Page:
Monthly Archives: April 2008

Forgetting Sarah Marshall, 5/5

Rated R. Click here to see the trailer.

Here are seven reasons why Forgetting Sarah Marshall is easily my favorite movie of the year so far:

1. A Cake song plays over the opening credits.
2. Billy Baldwin pretends to be David Caruso from CSI: Miami
3. It co-stars Jack McBrayer (Kenneth from 30 Rock).
4. There is a shot of Japanese tourists posing with silverware.
5. The main character and I have the same model MacBook.
6. Jonah Hill is funny… for once. The same goes for Bill Heder.
7. The main character is writing a rock opera… for puppets… about Dracula.

Jason Segel is Peter, a loveable sad sack Everyman who composes the “dark, ominous tones” for a crime drama starring his smokin’ hot girlfriend, Sarah Marshall, played by Kristen Bell. She dumps him while he is… um… in a very vulnerable state and to get over her, he jets off to Hawaii where nothing can remind him of the past.

Of course Sarah shows up with her new rocker beau in tow, Aldous Snow, played by a very funny Russell Brand. This makes Jason more than a little bit weepy, but things begin to look up for him as the hotel staff takes him under their wing, especially Mila Kunis’ Rachel (Rolling Stone calls her “illegally adorable”). Mahalo!

The plot sounds a little cliché and you can more or less figure out where things are going to end, but Segel’s script is so darn tight and consistently funny, you really don’t care. That’s the best praise I can give a movie: it’s consistent. I laughed out loud probably ten times at jokes from ten different characters.

If you want to be a jerk about it, it does feel a tad too long and the Paul Rudd and Jonah Hill characters aren’t necessary. However, one should never cut Paul Rudd from a comedy, no matter how long it is and if Jonah Hill is actually being funny, I say let ‘im in. Everyone here is funny, that greatly helps the aforementioned consistency. I hated Jason Segel’s slimeball in Knocked Up, but in this movie he’s a funny, relatable guy. His goofy normalness wins you over. Even Sarah’s new boyfriend, the lothario rocker from the UK is likable and very, very funny.

It’s rated R for a reason. The only things that keeps the movie from being among the upper reaches of my all-time favorites list are two instances of male nudity that are inexplicably gratuitous and absolutely unnecessary (there are also a few very brief bits of female nudity). The scenes in question are so brief and oddly edited that I have no idea why they were included. They’re not funny and they aren’t sexy and that’s just sad.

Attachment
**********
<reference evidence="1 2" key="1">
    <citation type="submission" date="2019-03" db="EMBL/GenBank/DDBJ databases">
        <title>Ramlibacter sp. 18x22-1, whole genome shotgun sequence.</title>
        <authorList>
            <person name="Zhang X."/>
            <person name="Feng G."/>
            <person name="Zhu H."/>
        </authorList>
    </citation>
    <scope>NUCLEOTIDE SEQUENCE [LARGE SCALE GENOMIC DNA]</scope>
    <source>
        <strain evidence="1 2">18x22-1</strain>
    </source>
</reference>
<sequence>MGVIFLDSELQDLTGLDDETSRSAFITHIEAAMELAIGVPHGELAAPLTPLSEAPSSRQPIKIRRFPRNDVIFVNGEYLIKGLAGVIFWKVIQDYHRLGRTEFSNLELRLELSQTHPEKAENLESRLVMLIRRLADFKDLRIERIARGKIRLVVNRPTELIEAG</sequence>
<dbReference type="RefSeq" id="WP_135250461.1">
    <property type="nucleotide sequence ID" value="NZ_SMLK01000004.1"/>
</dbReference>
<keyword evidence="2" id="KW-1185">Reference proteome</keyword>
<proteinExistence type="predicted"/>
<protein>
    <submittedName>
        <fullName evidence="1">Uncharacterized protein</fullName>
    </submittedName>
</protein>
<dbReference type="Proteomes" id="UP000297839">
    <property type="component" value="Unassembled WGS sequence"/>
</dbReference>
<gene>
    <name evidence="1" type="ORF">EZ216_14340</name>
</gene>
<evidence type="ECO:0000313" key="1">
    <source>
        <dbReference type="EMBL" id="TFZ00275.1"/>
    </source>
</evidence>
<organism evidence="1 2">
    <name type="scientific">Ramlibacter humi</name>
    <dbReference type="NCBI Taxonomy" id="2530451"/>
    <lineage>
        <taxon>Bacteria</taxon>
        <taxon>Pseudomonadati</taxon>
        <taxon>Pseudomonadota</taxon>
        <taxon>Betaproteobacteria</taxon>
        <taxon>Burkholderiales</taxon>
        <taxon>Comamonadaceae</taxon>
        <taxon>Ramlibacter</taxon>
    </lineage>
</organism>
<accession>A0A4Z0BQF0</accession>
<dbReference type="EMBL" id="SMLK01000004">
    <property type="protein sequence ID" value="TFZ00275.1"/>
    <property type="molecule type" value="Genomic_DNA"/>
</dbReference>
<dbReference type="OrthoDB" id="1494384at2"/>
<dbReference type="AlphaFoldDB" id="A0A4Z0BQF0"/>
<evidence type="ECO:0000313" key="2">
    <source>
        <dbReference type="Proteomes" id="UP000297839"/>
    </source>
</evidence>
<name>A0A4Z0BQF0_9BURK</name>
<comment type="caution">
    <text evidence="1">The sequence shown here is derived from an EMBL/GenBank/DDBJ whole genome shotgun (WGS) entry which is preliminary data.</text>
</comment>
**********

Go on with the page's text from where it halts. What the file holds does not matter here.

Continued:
I don’t recall all that much offensive language, but that’s not to say it’s not there. If you’re ready and willing to cover your eyes for a few seconds, Forgetting Sarah Marshall is a can’t miss.


Harold and Kumar Escape From Guantanamo Bay 2/5

Rated R. Click here to view the trailer.

Harold and Kumar Go to White Castle was one of my favorite movies of 2004, even if it was one of the dumbest. Kal Penn and John Cho have teamed up to bring us a sequel but this one just couldn’t give me the high that the first stoner comedy did.

The action in Escape from Guantanamo Bay picks up mere seconds after White Castle left off. Our dynamic duo are on their way to Amsterdam to pursue the girl of Harold’s dreams. Due to some racism and some truly idiotic actions on the part of Kumar, the pair are arrested and sent to Guantanamo Bay, Cuba as terrorists (“North Korea and Al Qaeda working together!”). They eventually escape (along with some real terrorists, but never mind that) and must work their way to Texas to bust up the wedding of Kumar’s old flame and obtain legal help from her federal official fiancé, with homeland security official (Rob Corddry) bumbling along behind them.